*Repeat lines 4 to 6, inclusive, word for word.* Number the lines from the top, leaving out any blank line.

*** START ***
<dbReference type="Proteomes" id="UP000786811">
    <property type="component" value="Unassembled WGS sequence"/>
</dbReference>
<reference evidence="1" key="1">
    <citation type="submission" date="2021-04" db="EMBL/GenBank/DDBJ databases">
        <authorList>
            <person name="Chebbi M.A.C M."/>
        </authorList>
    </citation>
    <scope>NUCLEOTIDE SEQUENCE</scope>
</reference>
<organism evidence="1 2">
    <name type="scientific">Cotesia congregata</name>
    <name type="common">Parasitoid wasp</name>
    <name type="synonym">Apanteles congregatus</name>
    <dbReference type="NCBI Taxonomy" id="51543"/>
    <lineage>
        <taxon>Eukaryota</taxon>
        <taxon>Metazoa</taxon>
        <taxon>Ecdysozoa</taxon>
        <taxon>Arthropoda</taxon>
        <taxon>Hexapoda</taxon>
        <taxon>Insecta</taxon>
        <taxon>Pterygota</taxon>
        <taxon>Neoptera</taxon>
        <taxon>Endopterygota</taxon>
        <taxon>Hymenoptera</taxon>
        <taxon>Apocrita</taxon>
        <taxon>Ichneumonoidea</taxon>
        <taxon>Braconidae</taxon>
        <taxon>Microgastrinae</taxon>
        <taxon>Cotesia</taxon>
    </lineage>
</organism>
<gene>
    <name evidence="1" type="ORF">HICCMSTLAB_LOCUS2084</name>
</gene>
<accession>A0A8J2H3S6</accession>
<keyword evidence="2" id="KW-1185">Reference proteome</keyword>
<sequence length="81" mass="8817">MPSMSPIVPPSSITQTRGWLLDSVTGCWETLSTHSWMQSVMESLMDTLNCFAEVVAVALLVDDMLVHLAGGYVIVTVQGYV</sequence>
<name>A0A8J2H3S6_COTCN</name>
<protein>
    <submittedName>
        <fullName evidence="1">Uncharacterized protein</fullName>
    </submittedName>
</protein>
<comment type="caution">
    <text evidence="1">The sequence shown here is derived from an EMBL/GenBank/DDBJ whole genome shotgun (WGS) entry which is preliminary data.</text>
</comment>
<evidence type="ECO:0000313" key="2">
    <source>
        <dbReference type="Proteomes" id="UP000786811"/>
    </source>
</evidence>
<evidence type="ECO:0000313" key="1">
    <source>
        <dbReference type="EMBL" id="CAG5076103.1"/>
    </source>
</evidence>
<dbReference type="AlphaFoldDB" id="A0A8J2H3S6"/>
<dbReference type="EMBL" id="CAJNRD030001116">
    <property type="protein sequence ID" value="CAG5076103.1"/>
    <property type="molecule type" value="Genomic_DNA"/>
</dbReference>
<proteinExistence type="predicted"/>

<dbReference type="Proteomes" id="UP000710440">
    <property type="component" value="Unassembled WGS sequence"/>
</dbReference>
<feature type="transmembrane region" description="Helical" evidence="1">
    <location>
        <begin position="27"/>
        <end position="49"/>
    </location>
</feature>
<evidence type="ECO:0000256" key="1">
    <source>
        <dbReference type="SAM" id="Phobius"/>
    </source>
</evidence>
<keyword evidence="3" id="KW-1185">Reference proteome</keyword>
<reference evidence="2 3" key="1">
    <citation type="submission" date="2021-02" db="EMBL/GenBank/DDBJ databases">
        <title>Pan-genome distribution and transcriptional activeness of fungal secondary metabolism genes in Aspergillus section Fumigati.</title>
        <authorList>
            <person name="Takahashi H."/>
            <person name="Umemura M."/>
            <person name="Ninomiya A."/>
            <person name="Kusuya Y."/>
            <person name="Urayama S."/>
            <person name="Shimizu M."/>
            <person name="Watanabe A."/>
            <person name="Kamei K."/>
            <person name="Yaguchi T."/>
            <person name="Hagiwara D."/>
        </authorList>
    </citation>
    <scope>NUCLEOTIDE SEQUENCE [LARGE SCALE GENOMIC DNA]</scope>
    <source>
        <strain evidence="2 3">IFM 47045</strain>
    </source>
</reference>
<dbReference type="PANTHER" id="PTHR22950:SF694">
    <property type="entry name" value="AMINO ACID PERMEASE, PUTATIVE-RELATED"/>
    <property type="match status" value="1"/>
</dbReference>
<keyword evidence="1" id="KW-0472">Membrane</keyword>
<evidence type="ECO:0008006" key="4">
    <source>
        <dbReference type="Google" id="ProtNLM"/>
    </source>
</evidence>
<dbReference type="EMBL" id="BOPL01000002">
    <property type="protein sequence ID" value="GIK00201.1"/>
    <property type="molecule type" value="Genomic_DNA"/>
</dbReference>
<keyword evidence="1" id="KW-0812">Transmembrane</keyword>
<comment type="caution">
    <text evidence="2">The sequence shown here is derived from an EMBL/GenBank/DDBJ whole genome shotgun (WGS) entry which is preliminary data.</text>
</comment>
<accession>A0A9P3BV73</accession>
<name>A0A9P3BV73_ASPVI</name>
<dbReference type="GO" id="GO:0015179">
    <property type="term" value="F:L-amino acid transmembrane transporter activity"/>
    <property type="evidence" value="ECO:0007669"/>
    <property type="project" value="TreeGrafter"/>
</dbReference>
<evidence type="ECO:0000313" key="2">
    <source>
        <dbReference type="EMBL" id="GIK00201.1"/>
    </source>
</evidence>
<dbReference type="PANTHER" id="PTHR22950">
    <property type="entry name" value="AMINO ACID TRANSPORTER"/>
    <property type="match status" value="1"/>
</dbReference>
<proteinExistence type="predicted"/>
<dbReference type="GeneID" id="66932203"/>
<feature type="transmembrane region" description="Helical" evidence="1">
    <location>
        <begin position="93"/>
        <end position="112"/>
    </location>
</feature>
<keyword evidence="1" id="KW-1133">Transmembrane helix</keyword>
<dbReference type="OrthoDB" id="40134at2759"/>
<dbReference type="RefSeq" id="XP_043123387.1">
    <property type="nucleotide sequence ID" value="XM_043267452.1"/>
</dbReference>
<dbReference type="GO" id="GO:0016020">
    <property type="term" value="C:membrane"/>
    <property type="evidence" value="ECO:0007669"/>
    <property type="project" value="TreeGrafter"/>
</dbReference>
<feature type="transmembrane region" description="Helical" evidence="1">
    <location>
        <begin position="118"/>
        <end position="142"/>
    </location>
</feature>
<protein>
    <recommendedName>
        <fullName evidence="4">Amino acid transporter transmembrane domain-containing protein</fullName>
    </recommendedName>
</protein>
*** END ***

<reference evidence="1" key="1">
    <citation type="submission" date="2021-04" db="EMBL/GenBank/DDBJ databases">
        <authorList>